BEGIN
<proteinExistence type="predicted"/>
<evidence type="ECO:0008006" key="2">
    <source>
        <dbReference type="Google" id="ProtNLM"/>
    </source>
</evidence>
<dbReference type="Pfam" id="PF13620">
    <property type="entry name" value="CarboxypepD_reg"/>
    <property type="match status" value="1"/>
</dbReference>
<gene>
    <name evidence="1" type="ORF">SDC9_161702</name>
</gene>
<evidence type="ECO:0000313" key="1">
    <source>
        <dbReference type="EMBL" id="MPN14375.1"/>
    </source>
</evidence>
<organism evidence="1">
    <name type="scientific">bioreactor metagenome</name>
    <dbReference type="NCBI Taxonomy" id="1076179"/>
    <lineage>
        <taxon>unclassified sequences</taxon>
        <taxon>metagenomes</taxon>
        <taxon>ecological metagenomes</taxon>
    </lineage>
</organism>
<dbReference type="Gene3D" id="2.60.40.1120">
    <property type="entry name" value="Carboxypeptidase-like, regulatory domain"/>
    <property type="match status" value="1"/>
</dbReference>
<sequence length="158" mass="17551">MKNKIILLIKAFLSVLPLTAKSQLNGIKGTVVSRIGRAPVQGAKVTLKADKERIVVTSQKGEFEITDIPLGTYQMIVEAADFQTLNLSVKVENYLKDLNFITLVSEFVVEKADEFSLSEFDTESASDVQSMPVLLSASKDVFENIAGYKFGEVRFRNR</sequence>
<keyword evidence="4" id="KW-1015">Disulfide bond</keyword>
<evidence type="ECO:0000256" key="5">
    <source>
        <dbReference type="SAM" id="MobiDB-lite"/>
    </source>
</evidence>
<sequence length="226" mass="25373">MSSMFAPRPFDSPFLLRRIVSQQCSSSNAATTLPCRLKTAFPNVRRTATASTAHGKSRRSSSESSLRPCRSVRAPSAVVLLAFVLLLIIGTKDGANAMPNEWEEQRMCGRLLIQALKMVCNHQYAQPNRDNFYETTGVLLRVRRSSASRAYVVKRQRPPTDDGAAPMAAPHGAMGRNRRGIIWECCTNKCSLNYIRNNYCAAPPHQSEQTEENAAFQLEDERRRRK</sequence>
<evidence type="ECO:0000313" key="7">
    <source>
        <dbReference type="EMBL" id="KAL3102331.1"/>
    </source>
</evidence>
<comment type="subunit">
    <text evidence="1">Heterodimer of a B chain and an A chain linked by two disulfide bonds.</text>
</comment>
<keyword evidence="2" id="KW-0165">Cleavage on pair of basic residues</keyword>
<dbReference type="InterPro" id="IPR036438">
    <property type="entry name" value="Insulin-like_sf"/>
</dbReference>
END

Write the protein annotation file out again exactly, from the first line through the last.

<proteinExistence type="predicted"/>
<evidence type="ECO:0008006" key="2">
    <source>
        <dbReference type="Google" id="ProtNLM"/>
    </source>
</evidence>
<dbReference type="Pfam" id="PF13620">
    <property type="entry name" value="CarboxypepD_reg"/>
    <property type="match status" value="1"/>
</dbReference>
<gene>
    <name evidence="1" type="ORF">SDC9_161702</name>
</gene>
<evidence type="ECO:0000313" key="1">
    <source>
        <dbReference type="EMBL" id="MPN14375.1"/>
    </source>
</evidence>
<organism evidence="1">
    <name type="scientific">bioreactor metagenome</name>
    <dbReference type="NCBI Taxonomy" id="1076179"/>
    <lineage>
        <taxon>unclassified sequences</taxon>
        <taxon>metagenomes</taxon>
        <taxon>ecological metagenomes</taxon>
    </lineage>
</organism>
<dbReference type="Gene3D" id="2.60.40.1120">
    <property type="entry name" value="Carboxypeptidase-like, regulatory domain"/>
    <property type="match status" value="1"/>
</dbReference>
<sequence length="158" mass="17551">MKNKIILLIKAFLSVLPLTAKSQLNGIKGTVVSRIGRAPVQGAKVTLKADKERIVVTSQKGEFEITDIPLGTYQMIVEAADFQTLNLSVKVENYLKDLNFITLVSEFVVEKADEFSLSEFDTESASDVQSMPVLLSASKDVFENIAGYKFGEVRFRNR</sequence>
<keyword evidence="4" id="KW-1015">Disulfide bond</keyword>
<evidence type="ECO:0000256" key="5">
    <source>
        <dbReference type="SAM" id="MobiDB-lite"/>
    </source>
</evidence>
<sequence length="226" mass="25373">MSSMFAPRPFDSPFLLRRIVSQQCSSSNAATTLPCRLKTAFPNVRRTATASTAHGKSRRSSSESSLRPCRSVRAPSAVVLLAFVLLLIIGTKDGANAMPNEWEEQRMCGRLLIQALKMVCNHQYAQPNRDNFYETTGVLLRVRRSSASRAYVVKRQRPPTDDGAAPMAAPHGAMGRNRRGIIWECCTNKCSLNYIRNNYCAAPPHQSEQTEENAAFQLEDERRRRK</sequence>
<evidence type="ECO:0000313" key="7">
    <source>
        <dbReference type="EMBL" id="KAL3102331.1"/>
    </source>
</evidence>
<comment type="subunit">
    <text evidence="1">Heterodimer of a B chain and an A chain linked by two disulfide bonds.</text>
</comment>
<keyword evidence="2" id="KW-0165">Cleavage on pair of basic residues</keyword>
<dbReference type="InterPro" id="IPR036438">
    <property type="entry name" value="Insulin-like_sf"/>
</dbReference>